e_moon60 (e_moon60) wrote,

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Purity Politics--Making a Religion of Opinion

This year's political campaigns have offered many examples of Purity Politics, with multiple candidates claiming that they are "against the system,"  and their fans determined that they won't compromise on any point, and hate the candidates who have, or say they will.   They want *their* values/thoughts/opinions/ideals to be carried through--100%, no compromises.

And that's a bad thing.  Purity Politics is exactly akin--in the claim of Rightness, moral superiority--to the narrowest of religions, where there is only One Right Way to think and act.  And that's a bad thing.  No single human individual is entirely right, and the claim of being, the belief in being right, means that individual cannot learn, cannot compromise, cannot cooperate with anyone else who does not hold exactly the same opinions and beliefs.  As a result, that individual cannot cope with the inevitable change that comes to us all, because he or she insists that change can only be met with rigid resistance or active conflict.  As such individuals aggregate into defined groups, groups that demand purity of opinon and belief,  they feel strong bonds between them (the more alike they are, the more the bonds feel strong) and are more likely to restrict their opinions and define themselves by what they are against, creating an ever deeper gap between themselves and others.  Fear of the outsiders, fear of outside ideas, is typical of Purity Politics as it is of many religions.  A group of any kind that believes it is entirely right can only rule as a tyranny (if it has the power) or endure as an obstruction to everyone else (if it's not in power)   and its apparent strength is brittle--not tough and resilient--because of the inability to recognize that it lacks perfection.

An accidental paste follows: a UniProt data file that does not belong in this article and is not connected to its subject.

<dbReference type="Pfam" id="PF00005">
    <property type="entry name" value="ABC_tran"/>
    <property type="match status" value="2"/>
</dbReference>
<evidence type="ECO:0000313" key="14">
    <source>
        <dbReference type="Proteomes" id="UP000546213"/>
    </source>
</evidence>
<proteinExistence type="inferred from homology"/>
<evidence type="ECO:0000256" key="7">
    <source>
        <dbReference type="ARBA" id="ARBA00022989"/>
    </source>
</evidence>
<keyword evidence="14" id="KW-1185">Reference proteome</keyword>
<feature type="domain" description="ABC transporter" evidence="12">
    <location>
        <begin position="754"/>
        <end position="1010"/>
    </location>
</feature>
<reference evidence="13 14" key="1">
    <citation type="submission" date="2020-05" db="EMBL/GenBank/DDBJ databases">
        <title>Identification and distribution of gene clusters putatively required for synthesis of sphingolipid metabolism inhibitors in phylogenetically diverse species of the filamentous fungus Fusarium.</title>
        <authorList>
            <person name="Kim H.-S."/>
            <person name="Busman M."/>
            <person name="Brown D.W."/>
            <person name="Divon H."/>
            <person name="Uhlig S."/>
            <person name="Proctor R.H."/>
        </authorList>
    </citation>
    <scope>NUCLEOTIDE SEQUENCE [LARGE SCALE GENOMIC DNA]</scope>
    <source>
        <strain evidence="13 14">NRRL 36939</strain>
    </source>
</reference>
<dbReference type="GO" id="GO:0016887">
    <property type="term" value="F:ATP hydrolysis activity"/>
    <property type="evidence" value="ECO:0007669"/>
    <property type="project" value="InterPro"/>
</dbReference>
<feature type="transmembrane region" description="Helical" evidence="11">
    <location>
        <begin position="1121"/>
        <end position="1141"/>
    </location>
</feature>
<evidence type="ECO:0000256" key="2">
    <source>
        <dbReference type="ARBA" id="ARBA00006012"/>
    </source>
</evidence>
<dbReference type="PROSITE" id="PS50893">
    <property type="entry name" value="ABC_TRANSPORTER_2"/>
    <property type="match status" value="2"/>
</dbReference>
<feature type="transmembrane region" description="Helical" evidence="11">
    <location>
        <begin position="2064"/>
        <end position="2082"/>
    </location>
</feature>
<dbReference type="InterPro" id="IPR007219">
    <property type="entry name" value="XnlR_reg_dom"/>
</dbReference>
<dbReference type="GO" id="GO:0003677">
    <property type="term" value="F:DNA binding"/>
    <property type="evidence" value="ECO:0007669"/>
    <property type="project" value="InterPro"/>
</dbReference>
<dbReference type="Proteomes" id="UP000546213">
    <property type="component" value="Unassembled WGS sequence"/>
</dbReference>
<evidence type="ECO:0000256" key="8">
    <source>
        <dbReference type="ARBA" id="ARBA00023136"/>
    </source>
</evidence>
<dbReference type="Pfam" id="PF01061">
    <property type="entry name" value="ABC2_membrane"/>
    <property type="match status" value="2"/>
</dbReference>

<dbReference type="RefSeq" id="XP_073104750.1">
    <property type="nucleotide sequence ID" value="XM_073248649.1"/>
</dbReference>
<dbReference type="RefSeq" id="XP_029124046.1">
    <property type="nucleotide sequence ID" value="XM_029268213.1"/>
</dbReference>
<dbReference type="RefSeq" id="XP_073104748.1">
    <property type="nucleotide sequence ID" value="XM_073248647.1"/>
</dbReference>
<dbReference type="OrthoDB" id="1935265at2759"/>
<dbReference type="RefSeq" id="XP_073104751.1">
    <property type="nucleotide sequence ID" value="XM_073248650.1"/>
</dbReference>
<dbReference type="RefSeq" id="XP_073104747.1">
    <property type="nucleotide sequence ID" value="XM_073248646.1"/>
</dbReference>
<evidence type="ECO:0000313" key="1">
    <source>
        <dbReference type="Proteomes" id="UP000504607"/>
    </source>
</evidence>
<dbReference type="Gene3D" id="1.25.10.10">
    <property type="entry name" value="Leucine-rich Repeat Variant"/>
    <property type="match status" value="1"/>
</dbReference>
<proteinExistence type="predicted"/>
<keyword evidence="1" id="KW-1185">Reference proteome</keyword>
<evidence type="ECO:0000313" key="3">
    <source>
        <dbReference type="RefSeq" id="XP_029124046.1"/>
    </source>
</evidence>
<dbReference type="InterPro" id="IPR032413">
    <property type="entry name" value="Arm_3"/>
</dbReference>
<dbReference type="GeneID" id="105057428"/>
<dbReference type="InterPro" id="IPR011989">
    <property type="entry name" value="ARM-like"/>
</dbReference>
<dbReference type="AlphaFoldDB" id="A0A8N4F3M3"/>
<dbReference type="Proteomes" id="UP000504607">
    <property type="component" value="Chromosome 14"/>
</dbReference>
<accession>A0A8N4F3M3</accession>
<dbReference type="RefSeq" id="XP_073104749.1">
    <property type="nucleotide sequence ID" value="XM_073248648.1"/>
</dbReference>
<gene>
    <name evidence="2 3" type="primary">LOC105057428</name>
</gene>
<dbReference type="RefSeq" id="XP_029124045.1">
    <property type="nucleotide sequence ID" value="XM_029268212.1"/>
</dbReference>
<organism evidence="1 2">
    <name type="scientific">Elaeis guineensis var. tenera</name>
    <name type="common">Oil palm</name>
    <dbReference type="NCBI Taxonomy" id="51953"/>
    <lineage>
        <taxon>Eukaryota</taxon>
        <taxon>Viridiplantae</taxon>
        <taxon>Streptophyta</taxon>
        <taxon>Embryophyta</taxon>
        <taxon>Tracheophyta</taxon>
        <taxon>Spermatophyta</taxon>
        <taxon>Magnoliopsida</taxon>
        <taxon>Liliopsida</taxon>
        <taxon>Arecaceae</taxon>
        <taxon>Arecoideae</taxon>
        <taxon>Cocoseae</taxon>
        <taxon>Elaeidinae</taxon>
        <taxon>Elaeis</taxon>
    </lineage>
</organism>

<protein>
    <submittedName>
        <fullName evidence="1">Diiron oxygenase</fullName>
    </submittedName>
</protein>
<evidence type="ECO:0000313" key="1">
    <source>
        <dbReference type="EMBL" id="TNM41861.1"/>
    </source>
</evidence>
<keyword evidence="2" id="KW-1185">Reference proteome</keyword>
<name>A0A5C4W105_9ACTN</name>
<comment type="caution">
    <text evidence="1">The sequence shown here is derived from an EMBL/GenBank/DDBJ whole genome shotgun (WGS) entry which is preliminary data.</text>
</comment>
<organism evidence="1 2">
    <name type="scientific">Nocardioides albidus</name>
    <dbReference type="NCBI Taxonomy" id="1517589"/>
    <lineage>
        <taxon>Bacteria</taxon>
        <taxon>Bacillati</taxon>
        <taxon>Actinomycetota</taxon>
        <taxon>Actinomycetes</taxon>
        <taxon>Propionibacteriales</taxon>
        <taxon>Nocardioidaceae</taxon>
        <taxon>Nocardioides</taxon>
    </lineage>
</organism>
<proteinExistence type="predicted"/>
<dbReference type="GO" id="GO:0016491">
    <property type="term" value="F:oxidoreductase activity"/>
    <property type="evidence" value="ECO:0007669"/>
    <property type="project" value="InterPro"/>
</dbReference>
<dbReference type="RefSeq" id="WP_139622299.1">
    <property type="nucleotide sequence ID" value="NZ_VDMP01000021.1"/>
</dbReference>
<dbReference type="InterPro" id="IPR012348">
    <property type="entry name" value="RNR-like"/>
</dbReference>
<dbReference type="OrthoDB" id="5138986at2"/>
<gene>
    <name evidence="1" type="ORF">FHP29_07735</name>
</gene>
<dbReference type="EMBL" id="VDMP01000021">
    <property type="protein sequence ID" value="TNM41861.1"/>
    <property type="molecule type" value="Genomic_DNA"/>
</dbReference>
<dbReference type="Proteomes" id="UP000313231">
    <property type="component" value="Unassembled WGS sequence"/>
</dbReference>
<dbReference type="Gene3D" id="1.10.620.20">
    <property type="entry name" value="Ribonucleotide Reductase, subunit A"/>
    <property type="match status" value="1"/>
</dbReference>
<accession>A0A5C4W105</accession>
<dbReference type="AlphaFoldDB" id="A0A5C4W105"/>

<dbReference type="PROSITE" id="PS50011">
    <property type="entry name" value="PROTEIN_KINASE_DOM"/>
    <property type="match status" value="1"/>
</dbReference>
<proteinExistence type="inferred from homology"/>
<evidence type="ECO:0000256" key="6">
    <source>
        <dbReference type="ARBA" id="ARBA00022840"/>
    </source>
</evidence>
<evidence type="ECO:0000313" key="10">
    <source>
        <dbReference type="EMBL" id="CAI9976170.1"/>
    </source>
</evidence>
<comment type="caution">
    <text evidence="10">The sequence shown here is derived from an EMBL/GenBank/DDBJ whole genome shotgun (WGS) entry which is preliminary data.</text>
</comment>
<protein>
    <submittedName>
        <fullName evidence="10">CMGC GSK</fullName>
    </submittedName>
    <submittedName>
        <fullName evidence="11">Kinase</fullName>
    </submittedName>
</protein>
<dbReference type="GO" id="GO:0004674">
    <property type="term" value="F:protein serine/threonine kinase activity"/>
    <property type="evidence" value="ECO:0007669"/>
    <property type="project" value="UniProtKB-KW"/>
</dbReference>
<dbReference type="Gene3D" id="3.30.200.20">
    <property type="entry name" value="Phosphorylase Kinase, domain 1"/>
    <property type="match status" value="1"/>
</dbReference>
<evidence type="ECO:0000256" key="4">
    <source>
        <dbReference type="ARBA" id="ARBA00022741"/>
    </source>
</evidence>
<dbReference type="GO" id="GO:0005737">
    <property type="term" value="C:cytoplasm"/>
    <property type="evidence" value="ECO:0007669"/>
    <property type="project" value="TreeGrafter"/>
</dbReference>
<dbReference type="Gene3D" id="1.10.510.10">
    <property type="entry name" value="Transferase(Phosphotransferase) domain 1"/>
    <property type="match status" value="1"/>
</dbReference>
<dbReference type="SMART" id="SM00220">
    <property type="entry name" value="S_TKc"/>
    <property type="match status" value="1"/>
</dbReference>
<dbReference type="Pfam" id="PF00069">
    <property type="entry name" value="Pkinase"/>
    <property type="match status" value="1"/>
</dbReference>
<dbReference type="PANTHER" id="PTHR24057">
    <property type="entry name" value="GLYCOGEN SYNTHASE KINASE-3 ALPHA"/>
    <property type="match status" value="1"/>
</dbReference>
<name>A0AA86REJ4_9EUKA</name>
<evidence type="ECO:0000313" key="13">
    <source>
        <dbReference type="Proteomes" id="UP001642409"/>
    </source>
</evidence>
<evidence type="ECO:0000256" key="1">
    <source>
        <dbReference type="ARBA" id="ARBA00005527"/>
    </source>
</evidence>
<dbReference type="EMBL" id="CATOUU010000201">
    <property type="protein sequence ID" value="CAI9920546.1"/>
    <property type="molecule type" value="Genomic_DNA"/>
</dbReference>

The strength of a representative government--even a half-sick one, let alone a healthy one--is that it contains diverse individuals, with diverse talents, knowledge, skills, and opinions, so that where one person has a gap in knowledge or skill, someone else can fill that gap.  Where one person's understanding of a topic is insufficient or clouded, someone else can share their understanding.  Everyone has a chance to benefit from everyone else, and to benefit many others--there's reciprocity and appreciation of diversity and reciprocity.  The greater the willingness to learn from one another--and to contribute to others--the stronger the state as a whole.  The more resilient it is, the more able to meet new challenges, manage disasters, maintain infrastructure, and provide a social, economic, and physical environment in which its members thrive.